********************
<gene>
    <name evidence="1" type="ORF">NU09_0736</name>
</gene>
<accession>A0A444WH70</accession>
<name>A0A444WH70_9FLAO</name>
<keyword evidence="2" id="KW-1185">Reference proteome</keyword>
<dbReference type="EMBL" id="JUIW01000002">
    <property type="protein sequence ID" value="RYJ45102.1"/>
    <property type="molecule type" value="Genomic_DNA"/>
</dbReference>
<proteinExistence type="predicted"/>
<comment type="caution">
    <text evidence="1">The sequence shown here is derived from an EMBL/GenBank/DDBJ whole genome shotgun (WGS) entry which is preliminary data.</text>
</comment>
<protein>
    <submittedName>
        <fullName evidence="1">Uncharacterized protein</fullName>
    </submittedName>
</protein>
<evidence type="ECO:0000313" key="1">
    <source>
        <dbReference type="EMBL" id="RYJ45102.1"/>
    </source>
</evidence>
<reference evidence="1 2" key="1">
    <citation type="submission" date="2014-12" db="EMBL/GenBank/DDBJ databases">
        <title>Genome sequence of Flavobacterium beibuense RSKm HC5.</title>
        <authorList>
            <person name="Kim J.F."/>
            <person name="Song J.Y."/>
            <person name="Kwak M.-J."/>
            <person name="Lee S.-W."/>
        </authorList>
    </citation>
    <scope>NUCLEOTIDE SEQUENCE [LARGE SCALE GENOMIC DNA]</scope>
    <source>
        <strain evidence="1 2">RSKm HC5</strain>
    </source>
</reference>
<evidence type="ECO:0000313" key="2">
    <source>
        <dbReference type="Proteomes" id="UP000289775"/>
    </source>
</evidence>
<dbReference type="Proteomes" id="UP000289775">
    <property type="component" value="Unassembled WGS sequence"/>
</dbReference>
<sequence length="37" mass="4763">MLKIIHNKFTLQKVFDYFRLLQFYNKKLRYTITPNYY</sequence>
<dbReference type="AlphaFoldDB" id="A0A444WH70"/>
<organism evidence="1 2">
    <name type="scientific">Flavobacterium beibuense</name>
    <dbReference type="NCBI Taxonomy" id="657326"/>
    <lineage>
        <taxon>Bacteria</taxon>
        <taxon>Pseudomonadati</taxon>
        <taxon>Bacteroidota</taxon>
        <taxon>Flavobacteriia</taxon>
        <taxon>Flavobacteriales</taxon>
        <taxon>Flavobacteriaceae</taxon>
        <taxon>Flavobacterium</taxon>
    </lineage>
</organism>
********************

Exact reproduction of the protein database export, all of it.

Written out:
<gene>
    <name evidence="1" type="ORF">NU09_0736</name>
</gene>
<accession>A0A444WH70</accession>
<name>A0A444WH70_9FLAO</name>
<keyword evidence="2" id="KW-1185">Reference proteome</keyword>
<dbReference type="EMBL" id="JUIW01000002">
    <property type="protein sequence ID" value="RYJ45102.1"/>
    <property type="molecule type" value="Genomic_DNA"/>
</dbReference>
<proteinExistence type="predicted"/>
<comment type="caution">
    <text evidence="1">The sequence shown here is derived from an EMBL/GenBank/DDBJ whole genome shotgun (WGS) entry which is preliminary data.</text>
</comment>
<protein>
    <submittedName>
        <fullName evidence="1">Uncharacterized protein</fullName>
    </submittedName>
</protein>
<evidence type="ECO:0000313" key="1">
    <source>
        <dbReference type="EMBL" id="RYJ45102.1"/>
    </source>
</evidence>
<reference evidence="1 2" key="1">
    <citation type="submission" date="2014-12" db="EMBL/GenBank/DDBJ databases">
        <title>Genome sequence of Flavobacterium beibuense RSKm HC5.</title>
        <authorList>
            <person name="Kim J.F."/>
            <person name="Song J.Y."/>
            <person name="Kwak M.-J."/>
            <person name="Lee S.-W."/>
        </authorList>
    </citation>
    <scope>NUCLEOTIDE SEQUENCE [LARGE SCALE GENOMIC DNA]</scope>
    <source>
        <strain evidence="1 2">RSKm HC5</strain>
    </source>
</reference>
<evidence type="ECO:0000313" key="2">
    <source>
        <dbReference type="Proteomes" id="UP000289775"/>
    </source>
</evidence>
<dbReference type="Proteomes" id="UP000289775">
    <property type="component" value="Unassembled WGS sequence"/>
</dbReference>
<sequence length="37" mass="4763">MLKIIHNKFTLQKVFDYFRLLQFYNKKLRYTITPNYY</sequence>
<dbReference type="AlphaFoldDB" id="A0A444WH70"/>
<organism evidence="1 2">
    <name type="scientific">Flavobacterium beibuense</name>
    <dbReference type="NCBI Taxonomy" id="657326"/>
    <lineage>
        <taxon>Bacteria</taxon>
        <taxon>Pseudomonadati</taxon>
        <taxon>Bacteroidota</taxon>
        <taxon>Flavobacteriia</taxon>
        <taxon>Flavobacteriales</taxon>
        <taxon>Flavobacteriaceae</taxon>
        <taxon>Flavobacterium</taxon>
    </lineage>
</organism>